That is why it is fortunate that you want to keep track of it, because each new location is a sensory feast that is hard to put down. It’s really hard to beat Origins when it comes to breadth, detail and raw beauty, but perhaps that overconfidence in the audiovisual is a double-edged sword: mechanically, Curse of the Pharaohs is too conservative too often, a pretty face and a whirlwind attack that floods his world with a gross amount of content (elusive concept this one) that would put some full games to shame, but he doesn’t seem to care too much about what’s really in it. The chain of main quests, a hydra that branches and mutates constantly, would already impress without being accompanied by literally dozens of secondary ones, but with the sandals on the ground it all results too many times in a jack horse and king based on summoning Senu, identifying a couple of objectives, sneak through the back door and fill a research bar by rummaging through scrolls. There are five clues to be identified, or four hostages to be rescued, or two jewels to be found, or four statues of the wrong deity to be destroyed, and the motives and why’s are often the least of it. Fortunately, there are also certain moments of inspiration, generally related to the way these missions connect: I think, for example, of a desecrated corpse and a grieving sister at the bloody fate that awaits her in the afterlife, and a new commission that opens when we finally step on the land of the dead and can talk to him.

It’s these moments that allow the DLC to get oil out of its premise. That is why it is strange that he does not focus on them more decisively, although fortunately when he does, he does so with all its consequences: the general map, that of the living, is of a dizzying extent, but perhaps the biggest surprise that The Curse contains. of the Pharaohs arrives by crossing the first tomb and coming face to face with that first alternate world in which new cities and new towns are erected, in which scorpions the size of a person roam an infinite field and boats without oars sail to through the wheat. The second comes a few hours later, when you discover it was just the first. I will not speak of the total number because it would be ugly to surprise anyone, but suffice it to say that for this occasion Ubisoft had reserved the jar of essences, and that in all there is a certain thematic component: there is a world consecrated to the sun, and also a perpetual desert that throws constant sandstorms over us. Each one of them is ruled by the shadow of a pharaoh, a sort of end-of-level bosses who have their echo in the world of the living and who tend to drop from time to time through squares and planting lands to pass to knife to a few passers-by if we don’t stop it. Despite their royal lineage, they are not the toughest opponents that the game reserves for us, and with patience and a clear strategy it is not difficult to make them bite the dust: the bullies of level 55 (the maximum that the package allows, by the way) that They roam the entire map on our heels, they are the real enemy to beat.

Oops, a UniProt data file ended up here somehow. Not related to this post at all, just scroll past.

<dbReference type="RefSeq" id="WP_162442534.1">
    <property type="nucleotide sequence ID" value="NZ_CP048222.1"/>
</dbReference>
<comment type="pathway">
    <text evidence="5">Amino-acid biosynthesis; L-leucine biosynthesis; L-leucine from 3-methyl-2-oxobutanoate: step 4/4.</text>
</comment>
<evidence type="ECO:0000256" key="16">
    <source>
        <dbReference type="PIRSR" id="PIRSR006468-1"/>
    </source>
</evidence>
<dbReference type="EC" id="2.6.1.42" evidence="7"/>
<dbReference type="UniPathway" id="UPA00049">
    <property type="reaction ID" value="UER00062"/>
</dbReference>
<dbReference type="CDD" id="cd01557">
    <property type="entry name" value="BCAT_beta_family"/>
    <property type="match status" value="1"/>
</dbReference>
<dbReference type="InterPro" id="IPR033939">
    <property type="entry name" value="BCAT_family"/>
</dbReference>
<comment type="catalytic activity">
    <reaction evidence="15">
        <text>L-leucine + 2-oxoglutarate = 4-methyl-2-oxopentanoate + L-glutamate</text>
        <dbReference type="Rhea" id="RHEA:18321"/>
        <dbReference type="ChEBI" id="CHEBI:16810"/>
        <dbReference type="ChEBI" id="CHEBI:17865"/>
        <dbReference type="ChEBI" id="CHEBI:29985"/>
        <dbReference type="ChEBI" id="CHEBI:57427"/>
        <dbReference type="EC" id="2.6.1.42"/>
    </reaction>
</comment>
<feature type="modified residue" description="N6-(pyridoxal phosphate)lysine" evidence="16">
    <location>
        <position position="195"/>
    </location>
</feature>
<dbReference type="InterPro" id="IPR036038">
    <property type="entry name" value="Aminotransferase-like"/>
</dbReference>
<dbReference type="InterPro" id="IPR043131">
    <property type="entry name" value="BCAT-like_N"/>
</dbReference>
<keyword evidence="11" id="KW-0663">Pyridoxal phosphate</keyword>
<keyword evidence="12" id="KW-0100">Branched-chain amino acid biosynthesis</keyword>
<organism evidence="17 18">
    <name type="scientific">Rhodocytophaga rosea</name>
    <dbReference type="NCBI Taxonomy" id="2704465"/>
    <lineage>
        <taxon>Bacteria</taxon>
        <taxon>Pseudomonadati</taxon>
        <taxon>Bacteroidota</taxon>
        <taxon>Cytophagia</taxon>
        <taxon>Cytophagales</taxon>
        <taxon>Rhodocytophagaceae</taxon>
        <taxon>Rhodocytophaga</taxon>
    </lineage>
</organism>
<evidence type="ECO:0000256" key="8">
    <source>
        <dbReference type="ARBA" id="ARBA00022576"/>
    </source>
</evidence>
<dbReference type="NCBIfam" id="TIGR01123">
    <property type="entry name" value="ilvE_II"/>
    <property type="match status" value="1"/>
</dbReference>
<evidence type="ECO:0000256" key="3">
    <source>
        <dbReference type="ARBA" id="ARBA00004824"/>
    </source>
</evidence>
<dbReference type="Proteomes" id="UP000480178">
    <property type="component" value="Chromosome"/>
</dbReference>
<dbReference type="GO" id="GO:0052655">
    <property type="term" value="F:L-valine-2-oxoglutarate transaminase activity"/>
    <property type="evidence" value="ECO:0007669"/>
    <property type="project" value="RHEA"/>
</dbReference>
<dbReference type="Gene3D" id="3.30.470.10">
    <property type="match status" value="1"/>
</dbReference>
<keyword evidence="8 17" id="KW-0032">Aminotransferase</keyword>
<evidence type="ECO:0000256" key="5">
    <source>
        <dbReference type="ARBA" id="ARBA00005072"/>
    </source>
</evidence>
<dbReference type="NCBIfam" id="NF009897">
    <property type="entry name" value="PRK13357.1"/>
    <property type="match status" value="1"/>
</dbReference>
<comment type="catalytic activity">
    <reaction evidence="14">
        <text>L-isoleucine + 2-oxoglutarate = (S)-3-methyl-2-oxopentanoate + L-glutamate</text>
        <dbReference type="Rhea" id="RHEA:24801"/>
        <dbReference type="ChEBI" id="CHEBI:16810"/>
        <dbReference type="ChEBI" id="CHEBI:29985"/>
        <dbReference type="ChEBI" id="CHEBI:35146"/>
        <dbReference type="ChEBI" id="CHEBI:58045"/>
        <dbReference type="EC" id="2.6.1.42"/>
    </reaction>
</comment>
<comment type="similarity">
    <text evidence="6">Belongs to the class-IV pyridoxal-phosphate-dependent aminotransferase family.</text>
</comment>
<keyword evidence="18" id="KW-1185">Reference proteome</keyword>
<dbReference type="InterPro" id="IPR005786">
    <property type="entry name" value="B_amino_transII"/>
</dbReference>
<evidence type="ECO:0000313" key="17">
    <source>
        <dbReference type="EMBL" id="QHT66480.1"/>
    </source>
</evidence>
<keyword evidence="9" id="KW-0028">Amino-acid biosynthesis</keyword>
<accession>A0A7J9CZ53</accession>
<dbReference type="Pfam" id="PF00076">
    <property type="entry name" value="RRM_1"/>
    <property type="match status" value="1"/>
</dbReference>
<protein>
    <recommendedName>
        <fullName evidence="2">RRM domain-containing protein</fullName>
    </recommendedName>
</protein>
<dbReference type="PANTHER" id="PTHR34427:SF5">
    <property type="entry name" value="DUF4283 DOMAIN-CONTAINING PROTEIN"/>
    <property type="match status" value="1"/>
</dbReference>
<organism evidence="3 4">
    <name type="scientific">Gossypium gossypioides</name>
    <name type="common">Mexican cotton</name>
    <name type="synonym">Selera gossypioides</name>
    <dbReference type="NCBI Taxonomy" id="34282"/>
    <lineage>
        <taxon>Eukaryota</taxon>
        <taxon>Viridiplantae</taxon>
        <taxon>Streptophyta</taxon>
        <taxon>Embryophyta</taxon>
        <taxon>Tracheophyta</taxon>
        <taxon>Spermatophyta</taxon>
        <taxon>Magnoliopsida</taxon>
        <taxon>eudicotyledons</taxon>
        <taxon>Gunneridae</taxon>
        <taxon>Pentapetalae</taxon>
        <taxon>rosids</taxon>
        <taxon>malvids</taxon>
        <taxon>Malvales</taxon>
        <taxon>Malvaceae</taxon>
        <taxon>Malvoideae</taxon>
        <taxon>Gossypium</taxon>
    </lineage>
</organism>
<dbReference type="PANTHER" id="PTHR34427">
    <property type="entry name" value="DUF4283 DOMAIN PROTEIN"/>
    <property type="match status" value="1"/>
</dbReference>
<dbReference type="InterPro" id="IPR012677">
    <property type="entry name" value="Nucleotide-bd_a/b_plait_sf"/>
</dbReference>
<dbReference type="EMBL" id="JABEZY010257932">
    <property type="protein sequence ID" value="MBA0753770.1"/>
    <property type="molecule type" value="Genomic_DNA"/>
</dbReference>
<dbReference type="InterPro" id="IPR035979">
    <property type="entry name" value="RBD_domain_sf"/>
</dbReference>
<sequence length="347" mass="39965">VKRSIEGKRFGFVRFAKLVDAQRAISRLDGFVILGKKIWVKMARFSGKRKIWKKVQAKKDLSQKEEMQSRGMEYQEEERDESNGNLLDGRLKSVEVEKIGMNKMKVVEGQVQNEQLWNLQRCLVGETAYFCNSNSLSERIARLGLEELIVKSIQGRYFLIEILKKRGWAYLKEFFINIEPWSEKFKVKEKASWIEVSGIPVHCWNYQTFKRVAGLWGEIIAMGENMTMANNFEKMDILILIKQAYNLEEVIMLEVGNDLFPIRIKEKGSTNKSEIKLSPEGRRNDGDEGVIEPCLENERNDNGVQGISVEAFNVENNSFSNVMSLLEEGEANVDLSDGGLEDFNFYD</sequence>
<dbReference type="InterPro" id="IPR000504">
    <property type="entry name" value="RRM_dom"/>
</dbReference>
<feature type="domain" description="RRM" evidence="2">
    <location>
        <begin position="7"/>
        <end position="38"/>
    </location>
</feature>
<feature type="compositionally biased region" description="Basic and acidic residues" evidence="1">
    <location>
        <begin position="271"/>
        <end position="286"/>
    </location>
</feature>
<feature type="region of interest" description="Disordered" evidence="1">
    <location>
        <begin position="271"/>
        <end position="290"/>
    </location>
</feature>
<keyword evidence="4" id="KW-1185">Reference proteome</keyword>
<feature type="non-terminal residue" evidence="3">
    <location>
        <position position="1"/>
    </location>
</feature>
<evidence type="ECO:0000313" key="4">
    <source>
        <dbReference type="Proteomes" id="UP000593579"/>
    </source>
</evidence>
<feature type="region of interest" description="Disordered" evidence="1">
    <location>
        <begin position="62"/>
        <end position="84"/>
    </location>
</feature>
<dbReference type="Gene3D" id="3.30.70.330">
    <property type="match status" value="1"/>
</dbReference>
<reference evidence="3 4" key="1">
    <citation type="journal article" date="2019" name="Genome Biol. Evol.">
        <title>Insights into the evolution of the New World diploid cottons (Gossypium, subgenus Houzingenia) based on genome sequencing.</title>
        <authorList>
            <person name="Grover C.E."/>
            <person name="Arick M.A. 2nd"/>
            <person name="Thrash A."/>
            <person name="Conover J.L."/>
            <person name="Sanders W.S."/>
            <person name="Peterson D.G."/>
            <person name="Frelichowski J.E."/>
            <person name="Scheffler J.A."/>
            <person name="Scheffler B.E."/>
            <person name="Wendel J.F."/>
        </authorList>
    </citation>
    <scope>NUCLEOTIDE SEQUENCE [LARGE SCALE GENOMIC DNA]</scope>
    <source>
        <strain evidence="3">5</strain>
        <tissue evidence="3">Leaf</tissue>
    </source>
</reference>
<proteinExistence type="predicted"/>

One more reason to prolong our stay in these little worlds outside the world, without a doubt the pinnacle of creativity and also an excellent summary of what this adventure brings to the table: incredible views, disheveled production values, a way of understanding the content that sees what others have to offer and doubles the ante with a smug smile, but also a certain prudence when embarking on experiments that go beyond aesthetics. And it might be the perfect occasion to try it, although it is difficult to make certain things ugly to such a mammoth job. As a DLC, as a content package, an adventure that can approach twenty hours for completists and that fills all that time with forcefulness sounds like a difficult offer to refuse, and whoever approaches it looking for more Assassin’s Creed will find it at tons. Perhaps sometimes falling into the formula, yes, but it is what dynasties have: the revolution was made by Origins, and it is natural that their lineage wants to be buried with all that riches and live on the income forever and ever.